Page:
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Material Point Method (MPM)

    MPM is a particle-based method that represents material as a collection of material points. Each material point’s movement is determined via solving Newton’s laws of motion. MPM is a hybrid Eulerian-Lagrangian approach, which uses moving material points and a fixed computational grid. This approach is particularly useful in the context of large deformations where mesh distortions often produce unrealistic or undesirable results.

    Illustration of the MPM algorithm: (1) a representation of material points overlaid on a computational grid. Arrows represent material point state vectors (mass, volume, velocity, etc.) being projected to the nodes of the computational mesh; (2) the equations of motion are solved on the nodes, resulting in updated nodal kinematics; (3) the updated nodal kinematics is interpolated back to the material points; (4) the state of the material points is updated, and the computational mesh is reset.

    3D landslide modeling

    Lower San Fernando Dam failure

    Failure of sensitive soil with B-Spline MPM

    The group has implemented many special features and formulations beyond standard MPM, with some of these featured below:

    Multi-Phase MPM

    Our group has developed a stable multi-phase MPM code by extending the traditional explicit version to a semi-implicit and implicit time integration scheme. Furthermore, the Anura3D open-source code is developed for modeling levee erosion with both 1-point and 2-point MPM. A particular focus is placed on the reduction of fines and subsequent changes in the remaining soil skeleton strength and stiffness. This work is completed in the context of levee erosion.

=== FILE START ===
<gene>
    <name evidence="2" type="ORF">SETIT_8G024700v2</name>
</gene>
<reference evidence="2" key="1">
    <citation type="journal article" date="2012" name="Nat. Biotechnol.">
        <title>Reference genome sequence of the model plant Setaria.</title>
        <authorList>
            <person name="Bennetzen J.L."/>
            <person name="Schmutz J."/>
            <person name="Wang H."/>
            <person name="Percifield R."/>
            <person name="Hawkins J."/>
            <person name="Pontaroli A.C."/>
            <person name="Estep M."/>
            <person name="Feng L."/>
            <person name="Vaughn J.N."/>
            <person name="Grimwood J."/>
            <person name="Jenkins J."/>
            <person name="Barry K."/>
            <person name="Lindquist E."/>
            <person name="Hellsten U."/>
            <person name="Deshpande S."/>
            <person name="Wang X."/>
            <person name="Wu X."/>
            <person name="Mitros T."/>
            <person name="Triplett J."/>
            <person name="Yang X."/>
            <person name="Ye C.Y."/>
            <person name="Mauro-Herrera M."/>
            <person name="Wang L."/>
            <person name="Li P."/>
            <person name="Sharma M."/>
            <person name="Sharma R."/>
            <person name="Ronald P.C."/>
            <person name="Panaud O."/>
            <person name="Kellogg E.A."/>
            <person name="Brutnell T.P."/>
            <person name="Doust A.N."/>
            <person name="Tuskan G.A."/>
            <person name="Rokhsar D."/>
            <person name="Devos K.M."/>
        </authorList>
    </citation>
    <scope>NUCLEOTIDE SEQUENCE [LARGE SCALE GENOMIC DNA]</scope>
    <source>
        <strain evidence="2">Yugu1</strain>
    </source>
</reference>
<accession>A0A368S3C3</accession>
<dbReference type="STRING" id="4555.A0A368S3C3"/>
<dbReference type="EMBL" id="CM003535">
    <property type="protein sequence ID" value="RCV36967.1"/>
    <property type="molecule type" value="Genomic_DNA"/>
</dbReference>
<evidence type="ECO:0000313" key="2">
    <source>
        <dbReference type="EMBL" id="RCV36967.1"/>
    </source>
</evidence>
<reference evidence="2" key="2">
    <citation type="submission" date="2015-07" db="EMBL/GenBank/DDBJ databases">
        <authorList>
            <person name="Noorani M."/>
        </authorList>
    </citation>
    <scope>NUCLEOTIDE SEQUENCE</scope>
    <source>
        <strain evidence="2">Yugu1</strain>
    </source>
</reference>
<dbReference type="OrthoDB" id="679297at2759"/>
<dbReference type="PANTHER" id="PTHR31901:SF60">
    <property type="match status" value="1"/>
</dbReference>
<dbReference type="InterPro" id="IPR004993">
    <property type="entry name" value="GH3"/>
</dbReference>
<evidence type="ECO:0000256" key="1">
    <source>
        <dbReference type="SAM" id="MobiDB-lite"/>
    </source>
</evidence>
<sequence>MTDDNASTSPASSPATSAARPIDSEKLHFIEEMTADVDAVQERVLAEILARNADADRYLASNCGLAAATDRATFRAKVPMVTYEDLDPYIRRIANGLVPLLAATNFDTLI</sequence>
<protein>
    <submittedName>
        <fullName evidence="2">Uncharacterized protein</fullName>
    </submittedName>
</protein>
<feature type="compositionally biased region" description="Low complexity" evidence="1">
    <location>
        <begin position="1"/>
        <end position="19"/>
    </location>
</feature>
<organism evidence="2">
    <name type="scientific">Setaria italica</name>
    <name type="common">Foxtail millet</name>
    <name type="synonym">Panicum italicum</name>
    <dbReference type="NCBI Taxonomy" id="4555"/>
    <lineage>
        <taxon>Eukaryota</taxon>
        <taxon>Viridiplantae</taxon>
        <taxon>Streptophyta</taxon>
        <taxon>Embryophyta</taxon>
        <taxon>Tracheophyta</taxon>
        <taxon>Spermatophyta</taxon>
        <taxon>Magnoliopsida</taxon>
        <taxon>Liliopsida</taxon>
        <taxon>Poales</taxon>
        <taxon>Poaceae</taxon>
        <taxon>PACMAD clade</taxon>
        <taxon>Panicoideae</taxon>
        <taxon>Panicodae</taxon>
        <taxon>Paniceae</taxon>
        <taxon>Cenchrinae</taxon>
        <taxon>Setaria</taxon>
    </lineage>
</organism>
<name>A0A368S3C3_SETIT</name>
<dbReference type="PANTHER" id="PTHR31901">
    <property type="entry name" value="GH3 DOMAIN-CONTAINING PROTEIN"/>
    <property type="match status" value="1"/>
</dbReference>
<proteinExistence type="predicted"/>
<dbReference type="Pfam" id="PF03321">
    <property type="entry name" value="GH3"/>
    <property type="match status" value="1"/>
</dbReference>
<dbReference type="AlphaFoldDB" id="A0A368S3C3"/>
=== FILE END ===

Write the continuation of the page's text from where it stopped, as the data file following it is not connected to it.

A 2D landslide simulation of Selborne experiment
    2D Dam Break with stabilized mixed MPM

    Extended MPM (XMPM)

    The XMPM formulation was developed to model the initiation and propagation of shear bands using the theory of bifurcation. In this work, the strong discontinuity assumption is considered and preferred to limit reliance on adaptive mesh refinement. The XMPM formulation is further reinforced with a frictional self-contact treatment to accurately resolve the post-failure behavior involving extremely large deformations.

    3D Landslide simulation by XMPM


    The group primarily uses Berkeley Geomechanics, which is an open-source C++ code based upon CB-Geo. The CB-Geo and Anura3D codebases are also utilized by the group.